With 2,058 times your initial investment, you’d have plenty to spend on the next Prime Day.


When a brand becomes a verb, you know it has done something right. Nobody looks up something on the Internet — they Google it. But this brand is far more than a simple search engine, branching out into advertising, as well as hardware and software, used by millions around the world. By the end of its IPO date, Google had sold 22.5 million shares and already jumped nearly 20% in value. A controversial stock split in 2014 saw investors receiving a non-voting Class C stock (GOOGL) for every owned Class A stock (GOOG). With a generally small difference between the two stock prices, both shares are currently going at roughly $2,100 per one. In 2015, Google changed its name to Alphabet and named Google as a subsidiary to reflect its expanding product offering — a change that had little impact on investors.

Google IPO date: August 19, 2004
Google IPO price: $85/share
Google stock splits: 2-1 (2014)
What if I had invested $1,000 after the Google IPO?: $47,972

No need to Google — anybody knows that rate of return is a fantastic result.


Long before millions of people around the world held one of its phones in their hands, Apple (AAPL) was a humble computer company founded by Steve Jobs, Steve Wozniak and Ronald Wayne in 1976. One of the biggest tech companies in the world these days, the only thing more incredible than knowing how much an IPO investment would be worth today is knowing that Wayne sold his portion of the company for $800 in 1976. Ouch. As of the end of 2020, Apple stock had split five times.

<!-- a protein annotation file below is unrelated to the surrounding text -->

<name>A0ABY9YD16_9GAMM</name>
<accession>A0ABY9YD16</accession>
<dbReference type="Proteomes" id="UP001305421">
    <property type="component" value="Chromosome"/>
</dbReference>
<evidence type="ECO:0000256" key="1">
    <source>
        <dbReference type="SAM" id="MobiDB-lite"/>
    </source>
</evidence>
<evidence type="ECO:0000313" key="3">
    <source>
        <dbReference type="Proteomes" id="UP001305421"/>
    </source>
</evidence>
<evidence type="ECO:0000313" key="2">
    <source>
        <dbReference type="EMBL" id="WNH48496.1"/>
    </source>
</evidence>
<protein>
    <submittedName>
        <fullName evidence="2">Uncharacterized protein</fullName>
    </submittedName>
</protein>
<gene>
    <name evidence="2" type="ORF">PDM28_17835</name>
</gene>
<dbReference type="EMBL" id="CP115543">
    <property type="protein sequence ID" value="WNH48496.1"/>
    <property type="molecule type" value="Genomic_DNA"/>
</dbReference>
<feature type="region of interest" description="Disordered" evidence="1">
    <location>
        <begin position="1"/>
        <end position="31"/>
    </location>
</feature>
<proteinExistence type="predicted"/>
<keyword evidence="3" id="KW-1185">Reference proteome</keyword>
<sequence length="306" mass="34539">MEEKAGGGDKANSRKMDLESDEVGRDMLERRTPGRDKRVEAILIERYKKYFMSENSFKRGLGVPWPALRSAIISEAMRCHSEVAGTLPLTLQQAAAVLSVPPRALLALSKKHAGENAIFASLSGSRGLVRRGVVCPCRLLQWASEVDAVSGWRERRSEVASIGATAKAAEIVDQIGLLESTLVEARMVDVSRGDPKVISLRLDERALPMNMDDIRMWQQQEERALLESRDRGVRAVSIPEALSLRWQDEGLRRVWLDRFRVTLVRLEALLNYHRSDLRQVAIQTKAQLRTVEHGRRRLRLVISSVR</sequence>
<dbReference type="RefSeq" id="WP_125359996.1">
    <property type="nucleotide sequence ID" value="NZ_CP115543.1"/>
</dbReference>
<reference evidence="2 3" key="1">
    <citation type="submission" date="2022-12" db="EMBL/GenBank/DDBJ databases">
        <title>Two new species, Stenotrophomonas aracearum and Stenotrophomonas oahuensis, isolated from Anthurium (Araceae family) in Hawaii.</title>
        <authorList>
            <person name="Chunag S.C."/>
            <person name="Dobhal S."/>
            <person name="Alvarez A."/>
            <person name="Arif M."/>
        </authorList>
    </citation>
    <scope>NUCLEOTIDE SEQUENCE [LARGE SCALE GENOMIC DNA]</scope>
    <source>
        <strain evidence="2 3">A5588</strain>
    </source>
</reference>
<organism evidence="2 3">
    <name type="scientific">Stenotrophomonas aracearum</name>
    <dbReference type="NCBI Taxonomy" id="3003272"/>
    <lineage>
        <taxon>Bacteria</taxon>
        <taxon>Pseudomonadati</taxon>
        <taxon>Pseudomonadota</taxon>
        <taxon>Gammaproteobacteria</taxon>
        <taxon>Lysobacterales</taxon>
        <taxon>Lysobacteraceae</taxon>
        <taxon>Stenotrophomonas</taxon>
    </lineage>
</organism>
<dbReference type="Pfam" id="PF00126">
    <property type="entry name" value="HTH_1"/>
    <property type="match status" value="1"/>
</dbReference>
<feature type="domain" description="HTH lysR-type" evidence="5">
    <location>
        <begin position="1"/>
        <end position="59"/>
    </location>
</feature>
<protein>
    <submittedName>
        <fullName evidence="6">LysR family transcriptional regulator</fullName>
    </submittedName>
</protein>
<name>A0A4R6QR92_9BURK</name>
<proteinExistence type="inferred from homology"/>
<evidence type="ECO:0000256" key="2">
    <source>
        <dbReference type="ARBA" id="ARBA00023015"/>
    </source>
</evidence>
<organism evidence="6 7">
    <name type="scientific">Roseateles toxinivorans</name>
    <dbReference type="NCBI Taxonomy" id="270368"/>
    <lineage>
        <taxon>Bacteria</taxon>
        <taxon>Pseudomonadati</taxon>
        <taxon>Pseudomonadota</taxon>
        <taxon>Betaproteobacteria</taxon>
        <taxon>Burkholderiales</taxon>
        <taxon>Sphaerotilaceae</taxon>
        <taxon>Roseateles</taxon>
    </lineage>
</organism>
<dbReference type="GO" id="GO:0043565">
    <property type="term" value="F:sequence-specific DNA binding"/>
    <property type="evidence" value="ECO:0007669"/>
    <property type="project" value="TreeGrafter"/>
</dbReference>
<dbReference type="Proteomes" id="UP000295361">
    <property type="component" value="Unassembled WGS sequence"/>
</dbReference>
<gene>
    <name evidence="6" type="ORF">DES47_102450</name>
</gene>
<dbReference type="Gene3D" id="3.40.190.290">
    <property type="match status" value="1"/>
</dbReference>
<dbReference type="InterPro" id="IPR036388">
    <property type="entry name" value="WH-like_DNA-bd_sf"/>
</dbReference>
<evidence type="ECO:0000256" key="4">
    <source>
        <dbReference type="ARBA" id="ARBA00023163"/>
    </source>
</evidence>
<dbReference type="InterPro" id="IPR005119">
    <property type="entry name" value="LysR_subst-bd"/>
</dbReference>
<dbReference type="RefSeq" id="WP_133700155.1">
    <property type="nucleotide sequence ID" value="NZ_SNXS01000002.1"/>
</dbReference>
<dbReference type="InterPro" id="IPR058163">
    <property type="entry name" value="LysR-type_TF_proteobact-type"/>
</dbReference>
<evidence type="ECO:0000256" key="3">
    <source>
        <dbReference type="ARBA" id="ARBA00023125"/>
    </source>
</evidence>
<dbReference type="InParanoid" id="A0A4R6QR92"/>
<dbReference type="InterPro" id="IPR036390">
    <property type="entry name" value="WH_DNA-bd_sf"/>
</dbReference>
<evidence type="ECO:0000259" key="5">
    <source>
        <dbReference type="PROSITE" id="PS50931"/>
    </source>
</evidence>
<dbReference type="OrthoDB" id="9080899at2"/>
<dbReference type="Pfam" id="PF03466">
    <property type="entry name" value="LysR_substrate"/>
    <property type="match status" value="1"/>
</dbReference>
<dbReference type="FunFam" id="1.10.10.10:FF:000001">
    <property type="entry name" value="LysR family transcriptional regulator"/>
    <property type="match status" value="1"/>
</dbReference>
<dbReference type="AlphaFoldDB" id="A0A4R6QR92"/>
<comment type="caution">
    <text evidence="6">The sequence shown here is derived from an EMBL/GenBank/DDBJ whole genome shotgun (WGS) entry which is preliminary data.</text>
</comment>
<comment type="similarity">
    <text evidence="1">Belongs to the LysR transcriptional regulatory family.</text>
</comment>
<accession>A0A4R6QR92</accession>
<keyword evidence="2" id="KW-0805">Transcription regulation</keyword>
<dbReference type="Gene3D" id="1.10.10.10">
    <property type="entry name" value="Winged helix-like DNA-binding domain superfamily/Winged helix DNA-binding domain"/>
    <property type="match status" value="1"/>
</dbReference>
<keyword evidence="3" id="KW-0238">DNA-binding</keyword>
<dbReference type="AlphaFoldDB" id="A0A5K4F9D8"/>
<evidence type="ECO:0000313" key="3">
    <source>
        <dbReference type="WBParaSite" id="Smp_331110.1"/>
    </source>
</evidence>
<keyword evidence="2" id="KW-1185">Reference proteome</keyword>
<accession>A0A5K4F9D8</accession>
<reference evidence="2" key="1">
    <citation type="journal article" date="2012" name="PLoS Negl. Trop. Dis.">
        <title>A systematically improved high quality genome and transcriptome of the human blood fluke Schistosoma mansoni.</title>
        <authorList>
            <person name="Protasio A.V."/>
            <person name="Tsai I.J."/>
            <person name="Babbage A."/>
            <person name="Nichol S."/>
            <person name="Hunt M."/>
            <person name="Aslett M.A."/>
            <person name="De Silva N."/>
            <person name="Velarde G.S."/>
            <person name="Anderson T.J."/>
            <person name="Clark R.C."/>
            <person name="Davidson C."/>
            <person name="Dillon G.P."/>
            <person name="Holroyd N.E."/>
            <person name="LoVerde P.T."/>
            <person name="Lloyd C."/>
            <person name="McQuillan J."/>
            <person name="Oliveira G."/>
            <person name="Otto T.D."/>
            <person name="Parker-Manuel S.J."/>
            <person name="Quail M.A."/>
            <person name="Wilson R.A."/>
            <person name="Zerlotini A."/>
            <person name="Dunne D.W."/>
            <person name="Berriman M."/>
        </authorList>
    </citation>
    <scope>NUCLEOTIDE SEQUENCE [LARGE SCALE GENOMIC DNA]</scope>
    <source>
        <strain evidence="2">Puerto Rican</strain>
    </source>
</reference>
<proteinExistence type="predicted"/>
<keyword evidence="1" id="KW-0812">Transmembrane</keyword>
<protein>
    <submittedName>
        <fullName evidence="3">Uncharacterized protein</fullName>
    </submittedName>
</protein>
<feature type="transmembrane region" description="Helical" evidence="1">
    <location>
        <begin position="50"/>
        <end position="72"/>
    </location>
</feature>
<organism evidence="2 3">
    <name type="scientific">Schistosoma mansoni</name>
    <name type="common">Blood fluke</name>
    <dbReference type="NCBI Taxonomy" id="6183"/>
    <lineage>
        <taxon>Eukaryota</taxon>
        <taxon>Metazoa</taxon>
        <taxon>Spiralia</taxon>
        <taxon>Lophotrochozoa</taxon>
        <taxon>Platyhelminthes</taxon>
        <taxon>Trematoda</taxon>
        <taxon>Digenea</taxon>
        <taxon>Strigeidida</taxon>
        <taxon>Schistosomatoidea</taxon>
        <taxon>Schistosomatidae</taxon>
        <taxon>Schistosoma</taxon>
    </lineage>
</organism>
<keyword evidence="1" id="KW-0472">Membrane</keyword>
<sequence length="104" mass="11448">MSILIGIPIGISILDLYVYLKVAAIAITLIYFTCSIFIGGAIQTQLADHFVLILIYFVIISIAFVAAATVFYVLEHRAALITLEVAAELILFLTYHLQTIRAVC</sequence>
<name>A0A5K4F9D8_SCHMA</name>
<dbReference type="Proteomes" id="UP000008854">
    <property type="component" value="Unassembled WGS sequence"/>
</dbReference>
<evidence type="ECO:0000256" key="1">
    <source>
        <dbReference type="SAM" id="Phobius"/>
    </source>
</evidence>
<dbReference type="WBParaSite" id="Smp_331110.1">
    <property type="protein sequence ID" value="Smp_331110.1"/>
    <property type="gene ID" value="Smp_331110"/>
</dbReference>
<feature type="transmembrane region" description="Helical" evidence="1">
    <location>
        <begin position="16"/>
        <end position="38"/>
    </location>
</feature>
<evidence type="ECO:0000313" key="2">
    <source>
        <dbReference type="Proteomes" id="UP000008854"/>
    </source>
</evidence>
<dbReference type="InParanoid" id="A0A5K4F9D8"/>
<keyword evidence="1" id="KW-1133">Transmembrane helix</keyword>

Apple IPO date: December 12, 1980
Apple IPO price: $22/share
Apple stock splits: 2-1 (1987), 2-1 (2000), 2-1 (2005), 7-1 (2014), 4-1 (2020)
What if I had invested $1,000 after the Apple’s IPO?: $1,222,735

Those who invested early are probably thinking differently about their portfolio than those who missed out.

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Perhaps no food brand is more popular or well-known globally than McDonald’s (MCD). McDonald’s was born in California in the 1940s, growing into a global icon in the decades following. Eye-popping numbers — including more than 38,000 locations in 100-plus countries that service more than 65 million customers a day — give those who missed out on investing plenty of food for thought. McDonald’s is also known as a great payer of dividends and for its frequent stock splits (12 to date) — another boon for traders who invested early.